I should also perhaps add that Gough was not the only Irish representation in the anthology, though from some of the press picking up on Gough’s own website comments, you be forgiven for thinking so. Orna Ní Choileáin’s short story Camino is also included in the anthology and she is an Irish author and musician from Cork comfortable writing in both English and Gaelic. Her debut book, Canary Warf, a collection of ten short stories in Gaelic was published by Cois Life in 2009.
Gough does later explain by way of additional comment the context of his ‘rant’ on the state of Irish literature.

“I’d better explain: that rant came about when Dalkey Archive, a very good but very literary, university-based publisher, asked me a few questions about the state of Irish writing, and about overlooked or neglected writers. They were clearly interested in self-consciously “literary” writers, and my answers were purely addressed to those.”

Gough’s own website has spawned many comments, here and here. A read of those comments and Gough’s own input suggests that he perhaps originally answered the Dalkey Archive questions in an irreverent and flippant manner which did a great disservice to his real understanding of modern Irish authors and their struggle to deal with a provincial and out-of-step Irish publishing industry.
The reality is that Gough’s view of Irish publishing is actually, and sadly, entirely accurate. If anything, his ‘rant’ has at least brought to the spotlight that Irish publishers are still wholly run and influenced by people who are from the last generation of Ireland, fixated on the dour romanticisms of 1950’s rural Ireland – priests, bicycles, ballrooms, ceol agus craic, and a fag by the church wall before we head up to Mollies or Finnegans to sit by an open fire, enjoy a pint, and discuss Joyce, Le Mass, and The Quiet Man.
Irish Publishing News recently ran a poll asking the question – Is Irish Publishing Provincial? The fact the question needed to be asked pretty much told you the answer. It is like asking is Afghanistan a good place to holiday? Discuss!! There is no discussion when we look at Irish publishing and the reality that before the presence of Penguin and Hachette, we had little international profile transferable outside of Ireland. Here is a comment I posted on the poll Irish Publishing News ran.

“I would suggest anyone with the latest edition of the Writers’ & Artists’ Yearbook to peruse through the listings for Irish publishers. Firstly, Irish publishers are lumped in with UK publishers – a consistent trend with various yearbooks. Look carefully at the description of each Irish publisher – what you will find is references to ‘General and Irish literature, or ‘with an Irish view/slant’!!!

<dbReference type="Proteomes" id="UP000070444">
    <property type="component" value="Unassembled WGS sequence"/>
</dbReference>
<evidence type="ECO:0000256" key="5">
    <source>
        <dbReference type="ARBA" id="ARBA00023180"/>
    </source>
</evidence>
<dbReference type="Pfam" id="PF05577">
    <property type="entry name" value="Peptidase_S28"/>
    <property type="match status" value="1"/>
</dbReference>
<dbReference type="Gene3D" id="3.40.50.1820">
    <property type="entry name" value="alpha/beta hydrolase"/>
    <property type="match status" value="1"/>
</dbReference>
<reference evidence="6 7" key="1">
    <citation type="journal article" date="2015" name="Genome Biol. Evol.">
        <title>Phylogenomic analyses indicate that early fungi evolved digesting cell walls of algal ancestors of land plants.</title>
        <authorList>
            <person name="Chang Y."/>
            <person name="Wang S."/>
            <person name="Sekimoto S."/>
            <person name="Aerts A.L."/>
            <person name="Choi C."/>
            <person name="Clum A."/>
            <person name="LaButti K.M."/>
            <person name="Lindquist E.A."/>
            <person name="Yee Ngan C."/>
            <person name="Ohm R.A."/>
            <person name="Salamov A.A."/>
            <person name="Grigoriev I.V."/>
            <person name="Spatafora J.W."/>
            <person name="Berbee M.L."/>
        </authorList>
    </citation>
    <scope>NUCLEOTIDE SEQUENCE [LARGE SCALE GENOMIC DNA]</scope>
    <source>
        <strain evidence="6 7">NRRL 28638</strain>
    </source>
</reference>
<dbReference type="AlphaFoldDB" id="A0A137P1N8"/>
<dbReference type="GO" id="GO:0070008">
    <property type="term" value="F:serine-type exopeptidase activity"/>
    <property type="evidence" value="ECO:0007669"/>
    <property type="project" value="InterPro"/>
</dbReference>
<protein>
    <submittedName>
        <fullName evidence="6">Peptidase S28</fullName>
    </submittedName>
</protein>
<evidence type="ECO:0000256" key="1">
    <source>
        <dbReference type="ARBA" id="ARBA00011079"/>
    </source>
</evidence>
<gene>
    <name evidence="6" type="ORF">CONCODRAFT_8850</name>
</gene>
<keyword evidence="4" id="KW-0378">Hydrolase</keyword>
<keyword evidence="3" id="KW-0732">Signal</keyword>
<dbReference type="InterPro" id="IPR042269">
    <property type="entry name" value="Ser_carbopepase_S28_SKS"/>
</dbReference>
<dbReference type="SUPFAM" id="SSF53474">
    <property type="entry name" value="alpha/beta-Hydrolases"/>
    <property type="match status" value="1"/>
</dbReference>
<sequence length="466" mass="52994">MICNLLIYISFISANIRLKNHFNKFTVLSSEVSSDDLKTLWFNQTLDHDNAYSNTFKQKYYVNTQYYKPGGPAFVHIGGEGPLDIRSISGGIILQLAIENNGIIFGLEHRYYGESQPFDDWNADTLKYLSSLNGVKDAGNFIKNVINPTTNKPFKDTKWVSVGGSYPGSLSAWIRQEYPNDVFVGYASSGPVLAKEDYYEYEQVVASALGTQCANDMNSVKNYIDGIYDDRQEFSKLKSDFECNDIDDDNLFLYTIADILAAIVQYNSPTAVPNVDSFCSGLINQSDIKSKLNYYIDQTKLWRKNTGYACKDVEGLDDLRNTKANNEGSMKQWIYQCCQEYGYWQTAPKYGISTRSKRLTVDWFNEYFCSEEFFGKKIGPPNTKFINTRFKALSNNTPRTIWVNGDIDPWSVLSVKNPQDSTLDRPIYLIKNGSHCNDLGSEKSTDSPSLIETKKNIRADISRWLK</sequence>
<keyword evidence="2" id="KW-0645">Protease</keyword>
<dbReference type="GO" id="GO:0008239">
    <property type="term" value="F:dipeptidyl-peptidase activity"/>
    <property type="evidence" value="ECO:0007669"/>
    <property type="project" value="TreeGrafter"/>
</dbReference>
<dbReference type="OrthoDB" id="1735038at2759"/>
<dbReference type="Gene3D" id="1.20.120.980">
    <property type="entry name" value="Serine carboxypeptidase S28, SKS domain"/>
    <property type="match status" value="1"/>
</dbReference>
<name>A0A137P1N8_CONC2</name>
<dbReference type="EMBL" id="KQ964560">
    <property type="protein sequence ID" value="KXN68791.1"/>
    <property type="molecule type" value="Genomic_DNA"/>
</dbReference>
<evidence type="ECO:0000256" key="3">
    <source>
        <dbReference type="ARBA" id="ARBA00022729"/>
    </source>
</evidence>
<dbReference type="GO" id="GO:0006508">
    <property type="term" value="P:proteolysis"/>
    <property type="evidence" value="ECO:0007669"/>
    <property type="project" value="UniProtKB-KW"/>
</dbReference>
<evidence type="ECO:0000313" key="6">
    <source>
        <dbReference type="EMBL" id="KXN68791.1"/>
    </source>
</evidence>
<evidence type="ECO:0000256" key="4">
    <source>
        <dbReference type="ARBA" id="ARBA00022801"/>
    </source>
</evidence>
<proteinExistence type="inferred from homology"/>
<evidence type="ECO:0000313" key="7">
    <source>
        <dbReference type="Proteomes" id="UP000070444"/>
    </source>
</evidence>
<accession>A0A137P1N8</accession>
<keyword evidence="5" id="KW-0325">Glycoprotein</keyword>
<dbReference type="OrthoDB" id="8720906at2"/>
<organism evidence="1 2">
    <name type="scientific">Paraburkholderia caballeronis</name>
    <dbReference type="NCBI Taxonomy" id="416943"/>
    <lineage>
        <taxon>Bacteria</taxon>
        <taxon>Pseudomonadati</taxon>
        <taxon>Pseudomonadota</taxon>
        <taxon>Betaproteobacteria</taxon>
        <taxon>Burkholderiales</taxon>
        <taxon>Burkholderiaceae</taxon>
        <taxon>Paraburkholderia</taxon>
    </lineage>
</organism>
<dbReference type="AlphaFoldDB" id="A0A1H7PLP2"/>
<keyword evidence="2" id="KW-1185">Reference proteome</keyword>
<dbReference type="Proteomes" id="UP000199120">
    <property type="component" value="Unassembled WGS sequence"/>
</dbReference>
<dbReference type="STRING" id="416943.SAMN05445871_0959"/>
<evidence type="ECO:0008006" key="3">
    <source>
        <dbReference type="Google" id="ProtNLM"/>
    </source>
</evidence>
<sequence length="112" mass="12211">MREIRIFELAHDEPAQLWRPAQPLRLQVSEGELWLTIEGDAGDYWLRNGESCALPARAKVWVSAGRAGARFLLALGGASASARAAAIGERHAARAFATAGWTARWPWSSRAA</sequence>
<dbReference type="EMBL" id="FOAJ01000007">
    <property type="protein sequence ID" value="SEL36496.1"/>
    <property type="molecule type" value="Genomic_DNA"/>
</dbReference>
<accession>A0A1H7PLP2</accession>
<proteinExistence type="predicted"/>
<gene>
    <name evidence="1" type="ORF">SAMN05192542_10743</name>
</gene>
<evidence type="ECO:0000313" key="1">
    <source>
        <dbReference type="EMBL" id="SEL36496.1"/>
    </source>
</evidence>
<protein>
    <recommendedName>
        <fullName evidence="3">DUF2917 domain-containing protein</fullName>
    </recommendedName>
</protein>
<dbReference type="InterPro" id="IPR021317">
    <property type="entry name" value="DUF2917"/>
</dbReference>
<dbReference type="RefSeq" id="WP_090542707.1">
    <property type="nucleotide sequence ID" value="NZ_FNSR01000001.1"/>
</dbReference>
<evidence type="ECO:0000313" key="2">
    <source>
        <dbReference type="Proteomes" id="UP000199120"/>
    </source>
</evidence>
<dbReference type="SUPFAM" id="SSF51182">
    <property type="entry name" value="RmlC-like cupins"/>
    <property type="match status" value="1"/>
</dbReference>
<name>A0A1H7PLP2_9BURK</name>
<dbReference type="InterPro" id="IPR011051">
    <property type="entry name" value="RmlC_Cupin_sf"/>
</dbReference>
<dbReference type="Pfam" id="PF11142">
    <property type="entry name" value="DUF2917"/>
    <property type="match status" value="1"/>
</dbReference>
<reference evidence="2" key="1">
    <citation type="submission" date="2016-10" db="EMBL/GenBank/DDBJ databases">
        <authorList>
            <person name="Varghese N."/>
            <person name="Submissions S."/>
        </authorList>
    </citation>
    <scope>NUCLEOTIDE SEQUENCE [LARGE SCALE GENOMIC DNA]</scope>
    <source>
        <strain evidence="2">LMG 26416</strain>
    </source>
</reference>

What is Irish literature? In short, it is nothing without a broader international identity; our best authors have an international identity. They carved that out for themselves. Our best authors, ironically, like our best business and sporting icons go abroad to achieve their ambitions, simply because we do not have the foresight, publishing infrastructure to sustain their ideals. That, in a word, is shameful. Shameful, that even UK publishers like Penguin and Hachette have tried to fill the vacant void that exists in these lands.

In 2006, Alan Hayes produced a report on Irish publishing and asked the question – ‘Is Literary Publishing in Crisis?’ It was then, and it still is. If anything, it’s worse now 4 years on. That Alan Hayes had the courage to put together that report for CLE, as a working employee, and still deliver it with recommendations. A few of those were implemented; most never saw the light of day.”

Gough may consider his comments as simply rants, but he does a great disservice to the validity of what he has to say about publishing in Ireland and modern Ireland in general. The fact is, our best modern writers gain their notoriety from without rather than within modern Ireland. Our greatest writing talents flourish by existing outside of the publishing world they first tried to engage with. Exile seems to be in our make-up as a nation when it comes to realising our own value, whether that is in the arts, the sporting world or the business world.
It is no wonder Julian Gough watches and comments on the state of Irish publishing from a window in Berlin.

Julian Gough is an Irish novelist and singer with the rock band Toasted Heretic although in recent years has gained repute for his literary endeavours.
Gough was born in London but grew up in Nenagh, County Tipperary. He moved to Galway to attend college, and there formed Toasted Heretic. The band released a number of well-received albums and had a top ten hit with the single “Galway and Los Angeles”.
Gough also has a career as a novelist; his first novel, Juno and Juliet, was published in 2001. A majority of the book takes place on the campus of the National University of Ireland, Galway. The opening chapter of his most recent novel, Jude: Level 1, titled “The Orphan and the Mob,” won The BBC National Short Story Award. Levels 2 and 3 of Jude are being published in installments online.
Orna Ní Choileáin is an Irish author and musician. She has had an interest in story telling since a very young age.
Éilis Ni Dhuibhne reviewed Orna’s recent work under the writers’ mentoring scheme organised by Bord na Leabhar Gaeilge in 2006/2007..
Orna’s first book, “Canary Wharf”, was published in January 2009. It is a collection of 10 short stories written in the Irish language and published by Cois Life. She received awards for her work from An tOireachtas in 2008 & 2007. Her work has been reviewed in the The Irish Times.